JotSpot users and developers are torn about Google's relaunch of the hosted wiki service under the name Google Sites as part of the Google Apps hosted suite.
On the one hand, they are relieved that JotSpot is alive and that its technology wasn't discarded or taken apart and plugged into existing products. This had been a concern in the JotSpot community during the 16 months of silence and uncertainty that followed Google's acquisition of JotSpot in October 2006. At that time, the wiki company, founded in 2004, had a vibrant community of commercial developers and thousands of business customers.
Still, users and developers are concerned by the lack of an API for Google Sites and the limited information Google has offered about migration paths and backwards compatibility between the services.
"From our perspective as JotSpot developers, there's some disappointment that the API isn't available to create more sophisticated applications with the product," said Michael Dressler, partner at The Last Mile Group, which builds custom online community applications for businesses. "In that respect, this represents a step back from where JotSpot was when it was acquired."
At one point, JotSpot-based wikis represented the majority of application development work at The Last Mile Group. However, that has dropped to less than 20 per cent due to the uncertainty that clouded JotSpot after the acquisition. The Last Mile Group has diversified into developing for other platforms, like the ones from Jive Software, CustomerVision and Social Platform. It even rebranded its JotXPert development service to the broader, non-vendor-specific CommunityXPerts name.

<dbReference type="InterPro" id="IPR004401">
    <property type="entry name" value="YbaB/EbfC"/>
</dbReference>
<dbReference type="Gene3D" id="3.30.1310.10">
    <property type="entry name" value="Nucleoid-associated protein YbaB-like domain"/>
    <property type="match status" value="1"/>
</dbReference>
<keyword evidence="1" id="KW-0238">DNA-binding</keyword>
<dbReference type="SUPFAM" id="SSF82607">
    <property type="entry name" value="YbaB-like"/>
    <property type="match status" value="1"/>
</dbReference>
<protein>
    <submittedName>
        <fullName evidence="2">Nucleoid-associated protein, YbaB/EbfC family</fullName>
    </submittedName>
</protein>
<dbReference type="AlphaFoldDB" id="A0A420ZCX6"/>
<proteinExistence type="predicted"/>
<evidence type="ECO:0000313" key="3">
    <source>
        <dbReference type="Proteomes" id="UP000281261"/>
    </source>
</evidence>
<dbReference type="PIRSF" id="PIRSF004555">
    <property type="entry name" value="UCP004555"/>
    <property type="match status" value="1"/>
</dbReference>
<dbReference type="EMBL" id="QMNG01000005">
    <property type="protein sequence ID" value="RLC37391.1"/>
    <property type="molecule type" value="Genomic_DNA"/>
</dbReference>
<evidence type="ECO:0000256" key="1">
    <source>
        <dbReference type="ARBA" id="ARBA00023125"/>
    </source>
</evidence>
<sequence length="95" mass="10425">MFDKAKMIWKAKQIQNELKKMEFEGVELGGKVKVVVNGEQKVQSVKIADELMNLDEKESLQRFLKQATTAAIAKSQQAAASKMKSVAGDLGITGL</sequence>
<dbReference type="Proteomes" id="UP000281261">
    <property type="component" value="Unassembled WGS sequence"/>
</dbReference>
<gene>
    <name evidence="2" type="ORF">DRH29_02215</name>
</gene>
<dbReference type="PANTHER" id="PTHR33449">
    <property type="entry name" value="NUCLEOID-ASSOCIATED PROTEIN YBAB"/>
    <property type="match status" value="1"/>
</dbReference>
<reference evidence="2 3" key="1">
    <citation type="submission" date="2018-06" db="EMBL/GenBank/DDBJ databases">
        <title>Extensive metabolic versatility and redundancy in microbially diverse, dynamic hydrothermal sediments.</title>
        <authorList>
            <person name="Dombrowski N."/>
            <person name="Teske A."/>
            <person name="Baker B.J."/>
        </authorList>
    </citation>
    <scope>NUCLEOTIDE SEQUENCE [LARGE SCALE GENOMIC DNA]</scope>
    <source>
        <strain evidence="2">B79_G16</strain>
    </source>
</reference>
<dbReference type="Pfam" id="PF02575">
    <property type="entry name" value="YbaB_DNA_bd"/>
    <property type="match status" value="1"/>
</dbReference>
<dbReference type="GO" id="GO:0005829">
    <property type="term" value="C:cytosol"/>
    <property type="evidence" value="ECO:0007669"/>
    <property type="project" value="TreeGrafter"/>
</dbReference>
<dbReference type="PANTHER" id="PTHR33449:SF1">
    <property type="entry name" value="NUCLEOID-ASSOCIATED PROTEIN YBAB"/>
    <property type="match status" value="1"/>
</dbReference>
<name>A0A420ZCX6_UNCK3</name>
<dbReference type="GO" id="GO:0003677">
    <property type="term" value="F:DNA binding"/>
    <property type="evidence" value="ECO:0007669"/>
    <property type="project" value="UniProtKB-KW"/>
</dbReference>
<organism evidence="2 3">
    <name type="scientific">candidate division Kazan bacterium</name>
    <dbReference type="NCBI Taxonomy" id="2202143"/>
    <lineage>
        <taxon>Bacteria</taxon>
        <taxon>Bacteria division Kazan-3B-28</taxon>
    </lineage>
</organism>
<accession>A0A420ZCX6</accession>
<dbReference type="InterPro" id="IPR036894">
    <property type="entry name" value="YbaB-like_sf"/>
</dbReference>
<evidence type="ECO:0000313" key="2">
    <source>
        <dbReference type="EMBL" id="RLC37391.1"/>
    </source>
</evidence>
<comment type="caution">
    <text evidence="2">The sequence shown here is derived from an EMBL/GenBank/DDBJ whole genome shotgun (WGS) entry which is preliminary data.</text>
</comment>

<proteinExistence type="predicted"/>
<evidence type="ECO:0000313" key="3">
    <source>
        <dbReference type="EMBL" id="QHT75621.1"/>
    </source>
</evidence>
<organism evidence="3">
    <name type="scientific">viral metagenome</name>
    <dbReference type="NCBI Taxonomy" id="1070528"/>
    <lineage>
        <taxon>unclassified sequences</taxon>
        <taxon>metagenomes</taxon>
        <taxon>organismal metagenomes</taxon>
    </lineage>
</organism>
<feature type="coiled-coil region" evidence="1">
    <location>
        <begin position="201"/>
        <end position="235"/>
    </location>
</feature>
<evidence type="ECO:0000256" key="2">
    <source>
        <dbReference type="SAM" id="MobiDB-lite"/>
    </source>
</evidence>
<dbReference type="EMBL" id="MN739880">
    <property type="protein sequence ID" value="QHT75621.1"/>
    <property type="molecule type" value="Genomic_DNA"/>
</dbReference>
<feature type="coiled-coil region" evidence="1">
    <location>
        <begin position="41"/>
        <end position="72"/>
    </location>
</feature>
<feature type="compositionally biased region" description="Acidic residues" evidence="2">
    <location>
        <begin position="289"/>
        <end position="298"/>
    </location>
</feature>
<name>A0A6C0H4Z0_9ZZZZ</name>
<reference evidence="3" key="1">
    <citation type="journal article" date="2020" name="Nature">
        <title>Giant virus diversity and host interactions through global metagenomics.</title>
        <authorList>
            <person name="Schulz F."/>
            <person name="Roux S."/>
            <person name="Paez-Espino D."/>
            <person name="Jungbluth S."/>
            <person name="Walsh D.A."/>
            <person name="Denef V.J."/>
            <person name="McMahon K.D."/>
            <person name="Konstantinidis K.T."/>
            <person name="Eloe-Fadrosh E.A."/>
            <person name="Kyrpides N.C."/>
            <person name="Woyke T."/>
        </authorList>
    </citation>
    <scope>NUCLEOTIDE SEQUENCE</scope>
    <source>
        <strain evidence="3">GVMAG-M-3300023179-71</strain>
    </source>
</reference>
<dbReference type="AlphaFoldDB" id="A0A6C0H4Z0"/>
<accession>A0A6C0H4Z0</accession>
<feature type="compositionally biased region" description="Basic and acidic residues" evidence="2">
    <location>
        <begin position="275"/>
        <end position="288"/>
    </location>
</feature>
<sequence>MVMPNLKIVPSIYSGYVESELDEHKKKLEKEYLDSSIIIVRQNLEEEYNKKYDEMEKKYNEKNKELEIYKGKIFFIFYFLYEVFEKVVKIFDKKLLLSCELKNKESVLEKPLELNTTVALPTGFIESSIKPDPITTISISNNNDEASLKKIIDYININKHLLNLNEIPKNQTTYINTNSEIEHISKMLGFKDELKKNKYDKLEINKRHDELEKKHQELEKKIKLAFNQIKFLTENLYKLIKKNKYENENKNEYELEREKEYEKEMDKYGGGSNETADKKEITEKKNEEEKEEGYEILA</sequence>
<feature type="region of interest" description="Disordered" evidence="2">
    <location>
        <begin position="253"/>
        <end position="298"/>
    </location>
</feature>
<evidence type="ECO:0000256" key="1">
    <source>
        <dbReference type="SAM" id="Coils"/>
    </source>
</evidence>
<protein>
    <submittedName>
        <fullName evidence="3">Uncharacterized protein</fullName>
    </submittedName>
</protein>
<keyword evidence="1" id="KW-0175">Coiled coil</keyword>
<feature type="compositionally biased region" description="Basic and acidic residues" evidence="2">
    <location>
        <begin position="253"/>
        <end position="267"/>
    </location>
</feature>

"I'd assume that at some point Google will release an API for Google Sites and make it available for third-party developers and that underneath it will still have the same level of [JotSpot] functionality," Dressler said. In the meantime, The Last Mile Group feels it will be very limited in what it can do as a commercial developer with Google Sites, which the company has just started to examine, he said.
The API is also in the mind of Deb Adair, a freelance technical writer. Adair created and maintains two JotSpot sites, including one for a horse riding academy for which she built some custom applications using the API. "The lack of an API is definitely a concern going forward for that site," said Adair, who wrote developer documentation for JotSpot prior to the Google acquisition.
Meanwhile, at InCircuit Development, a maker of enterprise asset management software, there is some concern about what Google's plan is for migrating JotSpot wikis to Google Sites.
InCircuit uses JotSpot for its intranet and for coordinating software customization projects with clients, said Nicholas Cancelliere, who Thursday began manually moving portions of the wikis to Google Sites, in part to test out the new service. He hopes Google will soon provide more information not only about migration but also that it will clarify what JotSpot features and applications will carry over to Google Sites and which ones will not.